How to read nutrition labels to help you lose weight
If you’re trying to lose weight then you should be at least glancing at the nutrition labels on the side of food packets when you go shopping to help you make healthier, more nutritious food choices but it’s not always easy to get the information you want from them. You’d think being able to see the number of calories, carbs, sodium etc. would help you eat better but there’s often a bit of manufacturing trickery going on that you should be aware of.
The Nutrition label is on the side of most packaged foods. It’s often found close to the ingredient listing.
Here’s a four-step crash course on reading the Nutrition Labels
Step 1: Serving Size
The absolute most important part of the Nutrition Facts table is to note the serving size. Here’s where manufacturers get a bit tricky. They often strategically choose the serving size to make the rest of the table look good. Small serving = small calories/fat/carbs. Sneaky huh?
All the information in the label rests on the amount chosen as the serving size. And, since every manufacturer chooses their own, it’s also often difficult to compare two products.
In the next few years there are plans to try and bring a bit more consistency in serving sizes between similar foods and also to make them more realistic about what someone might actually sit down to eat. This should make it easier to compare between similar foods.
Here’s an example – plain, unsalted walnuts from Costco.
As you can see, right under the Nutrition Facts header is the serving size. That is a ¼ cup or 30g. This means that all the numbers underneath it are based on this amount.
Stop reading now and go see how big ¼ cup is. Not very big is it? Most of us would generally eat more walnuts than that in one sitting. Just watch those serving sizes if weight loss is your goal.
Step 2: % Daily Value
The % Daily Value (%DV) is based on the recommended daily amount of each nutrient the average adult needs. Ideally but unlikely, you’ll get 100% DV for each nutrient every day. This is added up based on all of the foods and drinks you have throughout the day.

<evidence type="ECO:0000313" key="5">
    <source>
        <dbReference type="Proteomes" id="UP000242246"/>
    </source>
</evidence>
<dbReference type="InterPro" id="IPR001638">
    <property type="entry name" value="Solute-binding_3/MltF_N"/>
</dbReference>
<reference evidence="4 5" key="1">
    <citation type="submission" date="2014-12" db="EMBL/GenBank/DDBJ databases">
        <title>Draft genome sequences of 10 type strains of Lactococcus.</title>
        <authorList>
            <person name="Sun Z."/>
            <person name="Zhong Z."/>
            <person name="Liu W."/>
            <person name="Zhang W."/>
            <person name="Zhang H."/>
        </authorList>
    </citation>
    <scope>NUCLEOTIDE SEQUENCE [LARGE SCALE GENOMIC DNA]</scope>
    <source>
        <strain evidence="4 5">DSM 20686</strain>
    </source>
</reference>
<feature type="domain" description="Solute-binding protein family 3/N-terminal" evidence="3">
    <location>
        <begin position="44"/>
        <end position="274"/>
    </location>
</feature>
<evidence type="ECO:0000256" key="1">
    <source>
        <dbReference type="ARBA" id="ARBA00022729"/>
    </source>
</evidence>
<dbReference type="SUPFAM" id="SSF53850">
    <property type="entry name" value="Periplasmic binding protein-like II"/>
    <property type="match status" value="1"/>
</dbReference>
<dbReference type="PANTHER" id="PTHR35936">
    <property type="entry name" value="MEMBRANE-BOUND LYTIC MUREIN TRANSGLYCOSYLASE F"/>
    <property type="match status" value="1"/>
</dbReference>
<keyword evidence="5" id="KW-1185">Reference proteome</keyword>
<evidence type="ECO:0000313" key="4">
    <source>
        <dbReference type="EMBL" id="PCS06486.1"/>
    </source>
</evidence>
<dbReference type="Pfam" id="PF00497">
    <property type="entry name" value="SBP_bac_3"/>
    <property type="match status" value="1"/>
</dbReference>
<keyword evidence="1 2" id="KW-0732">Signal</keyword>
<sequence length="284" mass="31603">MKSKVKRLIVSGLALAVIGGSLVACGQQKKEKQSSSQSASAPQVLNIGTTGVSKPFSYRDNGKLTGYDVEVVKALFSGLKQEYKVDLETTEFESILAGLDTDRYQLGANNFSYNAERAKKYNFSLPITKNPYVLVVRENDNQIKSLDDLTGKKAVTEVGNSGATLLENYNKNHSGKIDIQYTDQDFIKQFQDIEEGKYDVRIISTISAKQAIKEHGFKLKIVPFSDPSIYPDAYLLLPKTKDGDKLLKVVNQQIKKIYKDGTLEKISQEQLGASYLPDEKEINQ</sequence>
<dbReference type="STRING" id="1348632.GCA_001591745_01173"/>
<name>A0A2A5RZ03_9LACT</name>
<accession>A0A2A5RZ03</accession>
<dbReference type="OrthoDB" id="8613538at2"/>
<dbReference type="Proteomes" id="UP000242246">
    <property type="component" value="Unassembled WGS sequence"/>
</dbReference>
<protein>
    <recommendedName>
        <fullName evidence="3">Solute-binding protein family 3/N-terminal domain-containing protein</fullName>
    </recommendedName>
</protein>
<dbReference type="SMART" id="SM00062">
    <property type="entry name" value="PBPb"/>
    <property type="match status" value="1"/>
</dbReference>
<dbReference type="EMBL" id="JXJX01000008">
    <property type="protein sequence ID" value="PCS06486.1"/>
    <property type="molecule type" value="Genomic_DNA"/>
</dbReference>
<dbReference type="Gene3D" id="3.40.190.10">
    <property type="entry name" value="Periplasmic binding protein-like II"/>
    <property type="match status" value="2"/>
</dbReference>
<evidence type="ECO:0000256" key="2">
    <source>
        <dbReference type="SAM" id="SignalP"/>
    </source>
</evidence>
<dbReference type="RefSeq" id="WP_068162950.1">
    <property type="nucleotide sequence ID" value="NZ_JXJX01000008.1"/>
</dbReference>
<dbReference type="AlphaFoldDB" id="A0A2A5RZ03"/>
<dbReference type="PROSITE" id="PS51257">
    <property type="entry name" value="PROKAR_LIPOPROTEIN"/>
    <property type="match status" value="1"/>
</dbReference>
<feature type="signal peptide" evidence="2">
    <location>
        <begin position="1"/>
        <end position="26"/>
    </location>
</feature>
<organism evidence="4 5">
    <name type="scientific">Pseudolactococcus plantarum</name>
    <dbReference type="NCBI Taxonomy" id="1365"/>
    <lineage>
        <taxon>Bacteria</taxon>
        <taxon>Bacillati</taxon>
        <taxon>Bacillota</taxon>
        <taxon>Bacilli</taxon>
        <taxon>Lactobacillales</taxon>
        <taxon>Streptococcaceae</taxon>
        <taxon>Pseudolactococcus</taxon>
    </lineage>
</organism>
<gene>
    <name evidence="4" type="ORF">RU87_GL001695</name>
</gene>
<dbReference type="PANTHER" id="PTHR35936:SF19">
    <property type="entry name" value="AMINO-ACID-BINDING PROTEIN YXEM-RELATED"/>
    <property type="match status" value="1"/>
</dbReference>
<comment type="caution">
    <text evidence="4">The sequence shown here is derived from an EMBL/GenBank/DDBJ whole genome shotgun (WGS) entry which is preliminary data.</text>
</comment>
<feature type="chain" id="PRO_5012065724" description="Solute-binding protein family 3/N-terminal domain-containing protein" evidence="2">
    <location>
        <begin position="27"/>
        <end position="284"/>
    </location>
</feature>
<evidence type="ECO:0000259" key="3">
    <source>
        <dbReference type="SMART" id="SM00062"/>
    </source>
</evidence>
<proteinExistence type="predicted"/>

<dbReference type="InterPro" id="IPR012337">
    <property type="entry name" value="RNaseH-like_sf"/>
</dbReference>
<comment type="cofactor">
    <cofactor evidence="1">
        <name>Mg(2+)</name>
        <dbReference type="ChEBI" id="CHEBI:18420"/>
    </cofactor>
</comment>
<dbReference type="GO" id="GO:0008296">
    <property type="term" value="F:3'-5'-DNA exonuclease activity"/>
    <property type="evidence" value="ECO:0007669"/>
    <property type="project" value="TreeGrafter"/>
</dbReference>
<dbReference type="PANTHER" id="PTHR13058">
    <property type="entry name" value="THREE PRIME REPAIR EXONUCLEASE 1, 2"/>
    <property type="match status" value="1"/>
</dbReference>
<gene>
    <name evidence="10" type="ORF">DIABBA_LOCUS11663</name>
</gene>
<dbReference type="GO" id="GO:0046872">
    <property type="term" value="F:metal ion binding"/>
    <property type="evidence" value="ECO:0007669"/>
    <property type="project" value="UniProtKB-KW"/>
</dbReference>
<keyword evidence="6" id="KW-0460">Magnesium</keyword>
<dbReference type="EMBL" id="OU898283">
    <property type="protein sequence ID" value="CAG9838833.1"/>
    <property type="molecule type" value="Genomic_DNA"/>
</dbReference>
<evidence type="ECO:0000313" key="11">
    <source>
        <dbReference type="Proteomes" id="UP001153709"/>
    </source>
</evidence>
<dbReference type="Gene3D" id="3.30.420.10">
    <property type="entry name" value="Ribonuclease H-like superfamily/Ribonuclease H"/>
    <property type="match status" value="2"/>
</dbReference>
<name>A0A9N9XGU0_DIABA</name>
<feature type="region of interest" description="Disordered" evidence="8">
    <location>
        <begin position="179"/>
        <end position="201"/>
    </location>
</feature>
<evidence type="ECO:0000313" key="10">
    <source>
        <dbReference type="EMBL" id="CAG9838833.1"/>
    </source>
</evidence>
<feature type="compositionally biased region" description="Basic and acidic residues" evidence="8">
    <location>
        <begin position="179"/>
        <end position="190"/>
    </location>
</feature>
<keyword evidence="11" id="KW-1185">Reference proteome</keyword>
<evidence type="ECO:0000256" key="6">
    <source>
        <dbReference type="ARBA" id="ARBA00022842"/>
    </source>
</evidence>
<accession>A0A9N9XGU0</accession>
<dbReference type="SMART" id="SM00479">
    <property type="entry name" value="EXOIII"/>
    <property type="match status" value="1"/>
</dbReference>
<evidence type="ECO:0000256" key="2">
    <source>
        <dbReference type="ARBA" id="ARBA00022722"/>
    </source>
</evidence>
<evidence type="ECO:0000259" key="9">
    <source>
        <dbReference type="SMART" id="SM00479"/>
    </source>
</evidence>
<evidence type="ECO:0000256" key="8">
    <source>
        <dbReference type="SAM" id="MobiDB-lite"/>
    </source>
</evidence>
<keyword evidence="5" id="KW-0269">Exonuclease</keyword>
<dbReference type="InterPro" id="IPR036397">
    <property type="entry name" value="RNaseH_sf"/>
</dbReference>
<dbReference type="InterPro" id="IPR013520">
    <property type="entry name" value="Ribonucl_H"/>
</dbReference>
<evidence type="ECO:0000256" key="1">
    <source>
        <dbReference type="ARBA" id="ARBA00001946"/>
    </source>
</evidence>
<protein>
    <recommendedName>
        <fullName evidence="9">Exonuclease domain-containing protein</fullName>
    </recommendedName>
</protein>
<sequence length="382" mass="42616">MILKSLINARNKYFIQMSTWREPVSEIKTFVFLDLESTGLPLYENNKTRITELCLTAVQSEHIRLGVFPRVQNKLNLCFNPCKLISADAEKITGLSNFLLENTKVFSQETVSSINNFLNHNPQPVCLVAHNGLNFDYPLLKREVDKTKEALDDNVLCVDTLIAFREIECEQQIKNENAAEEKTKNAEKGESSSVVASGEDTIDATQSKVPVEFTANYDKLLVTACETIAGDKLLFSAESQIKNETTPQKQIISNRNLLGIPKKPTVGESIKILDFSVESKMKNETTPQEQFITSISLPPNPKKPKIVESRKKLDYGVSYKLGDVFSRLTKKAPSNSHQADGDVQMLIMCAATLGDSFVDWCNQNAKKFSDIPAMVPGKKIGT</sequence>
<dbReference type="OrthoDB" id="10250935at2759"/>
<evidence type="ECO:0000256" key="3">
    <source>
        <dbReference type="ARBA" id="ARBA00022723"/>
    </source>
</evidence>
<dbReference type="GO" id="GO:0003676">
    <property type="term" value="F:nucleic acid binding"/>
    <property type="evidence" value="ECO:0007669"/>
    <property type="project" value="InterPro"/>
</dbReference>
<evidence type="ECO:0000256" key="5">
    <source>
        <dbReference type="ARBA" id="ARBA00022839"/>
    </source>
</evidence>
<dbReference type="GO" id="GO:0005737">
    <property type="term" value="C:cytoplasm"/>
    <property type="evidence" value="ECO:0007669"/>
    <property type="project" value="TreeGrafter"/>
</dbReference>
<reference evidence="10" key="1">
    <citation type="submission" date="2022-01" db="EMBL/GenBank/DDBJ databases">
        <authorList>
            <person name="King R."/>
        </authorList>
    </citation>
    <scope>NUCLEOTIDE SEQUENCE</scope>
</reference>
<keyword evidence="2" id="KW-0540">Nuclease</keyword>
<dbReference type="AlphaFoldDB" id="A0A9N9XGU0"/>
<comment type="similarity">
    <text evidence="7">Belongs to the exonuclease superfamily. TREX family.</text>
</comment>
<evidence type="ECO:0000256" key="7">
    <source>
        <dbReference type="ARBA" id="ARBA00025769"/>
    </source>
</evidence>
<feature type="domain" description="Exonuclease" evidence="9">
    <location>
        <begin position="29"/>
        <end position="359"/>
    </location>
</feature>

NOTE: Since children are smaller and have different nutritional needs if a type of food is intended solely for children under the age of 4, then those foods use a child’s average nutrition needs for the %DV.
The %DV is a guideline, not a rigid rule.
You don’t need to add your entire %DV up for everything you eat all day. Instead, think of anything 5% or less to be a little; and, anything 15% or more to be a lot.
NOTE: Not every nutrient has a %DV. You can see it’s missing for things like cholesterol, sugar, and protein. This is because there isn’t an agreed “official” %DV for that nutrient although some new labels will include a %DV for sugar. Keep your eyes out for that.
Step 3: Middle of the table (e.g. Calories, fat, cholesterol, sodium, potassium, carbohydrates, and protein)
Calories are pretty straight forward. Here, a ¼ cup (30 g) of walnuts has 200 calories.
Fat is bolded for a reason. That 19 g of fat (29% DV) is total fat. That includes the non-bolded items underneath it. Here, 19 g of total fat includes 1.5 g saturated fat, (19 g – 1.5 g = 17.5 g) unsaturated fat, and 0 g trans fat. (Yes, unsaturated fats including mono- and poly-unsaturated are not on the label, so you need to do a quick subtraction).
Cholesterol, sodium, and potassium are all measured in mg. Ideally, aim for around 100% of potassium and sodium each day. It’s easy to overdo sodium, especially if you grab pre-made, restaurant foods, or snacks. Keep an eye on this number if sodium can be a problem for you (e.g. if your doctor mentioned it, if you have high blood pressure or kidney problems, etc.).
Carbohydrate, like fat, is bolded because it is total carbohydrates. It includes the non-bolded items underneath it like fiber, sugar, and starch (not shown). Here, 30 g of walnuts contain 3 g of carbohydrates; that 3 g are all fiber. There is no sugar or starch. And as you can see, 3 g of fiber is 12% of your daily value for fiber.
Proteins, like calories, are pretty straight forward as well. Here, a ¼ cup (30 g) of walnuts contains 5 g of protein.
Step 4: Bottom of the table (e.g. vitamins & minerals)
The vitamins and minerals listed at the bottom of the table are also straightforward. New labels tend to also list potassium, calcium, and iron. Yes, potassium will drop from the middle of the table to the bottom, and both vitamins A & C will become optional.
Manufacturers can add other vitamins and minerals to the bottom of their Nutrition labels if they wish. You’ll notice that some foods contain a lot more vitamins and minerals than others do.
Hopefully this will be helpful information for you when you next go shopping. The best way to lose weight is to eat foods that don’t have nutrition labels on them and come in unprocessed forms but if you are buying foods that come in bags and packets the keeping an eye on the labels and serving sizes will help you manage your intake and get a balanced diet.